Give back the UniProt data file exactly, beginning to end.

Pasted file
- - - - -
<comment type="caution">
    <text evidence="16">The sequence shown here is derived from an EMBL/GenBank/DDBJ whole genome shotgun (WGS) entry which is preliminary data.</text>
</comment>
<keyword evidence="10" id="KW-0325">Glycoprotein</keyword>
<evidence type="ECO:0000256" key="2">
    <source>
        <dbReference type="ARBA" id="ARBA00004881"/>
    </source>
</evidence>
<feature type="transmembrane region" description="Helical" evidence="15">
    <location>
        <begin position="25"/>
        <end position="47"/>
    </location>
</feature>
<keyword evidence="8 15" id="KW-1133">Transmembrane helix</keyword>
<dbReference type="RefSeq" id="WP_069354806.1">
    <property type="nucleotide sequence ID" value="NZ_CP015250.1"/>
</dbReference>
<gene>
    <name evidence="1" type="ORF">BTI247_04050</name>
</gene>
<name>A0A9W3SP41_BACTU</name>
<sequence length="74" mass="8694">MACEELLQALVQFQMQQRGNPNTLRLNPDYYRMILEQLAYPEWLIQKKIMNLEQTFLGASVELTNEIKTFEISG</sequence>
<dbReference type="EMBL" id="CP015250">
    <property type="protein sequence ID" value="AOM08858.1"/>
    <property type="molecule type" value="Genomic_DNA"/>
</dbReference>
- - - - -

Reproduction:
<comment type="caution">
    <text evidence="16">The sequence shown here is derived from an EMBL/GenBank/DDBJ whole genome shotgun (WGS) entry which is preliminary data.</text>
</comment>
<keyword evidence="10" id="KW-0325">Glycoprotein</keyword>
<evidence type="ECO:0000256" key="2">
    <source>
        <dbReference type="ARBA" id="ARBA00004881"/>
    </source>
</evidence>
<feature type="transmembrane region" description="Helical" evidence="15">
    <location>
        <begin position="25"/>
        <end position="47"/>
    </location>
</feature>
<keyword evidence="8 15" id="KW-1133">Transmembrane helix</keyword>
<dbReference type="RefSeq" id="WP_069354806.1">
    <property type="nucleotide sequence ID" value="NZ_CP015250.1"/>
</dbReference>
<gene>
    <name evidence="1" type="ORF">BTI247_04050</name>
</gene>
<name>A0A9W3SP41_BACTU</name>
<sequence length="74" mass="8694">MACEELLQALVQFQMQQRGNPNTLRLNPDYYRMILEQLAYPEWLIQKKIMNLEQTFLGASVELTNEIKTFEISG</sequence>
<dbReference type="EMBL" id="CP015250">
    <property type="protein sequence ID" value="AOM08858.1"/>
    <property type="molecule type" value="Genomic_DNA"/>
</dbReference>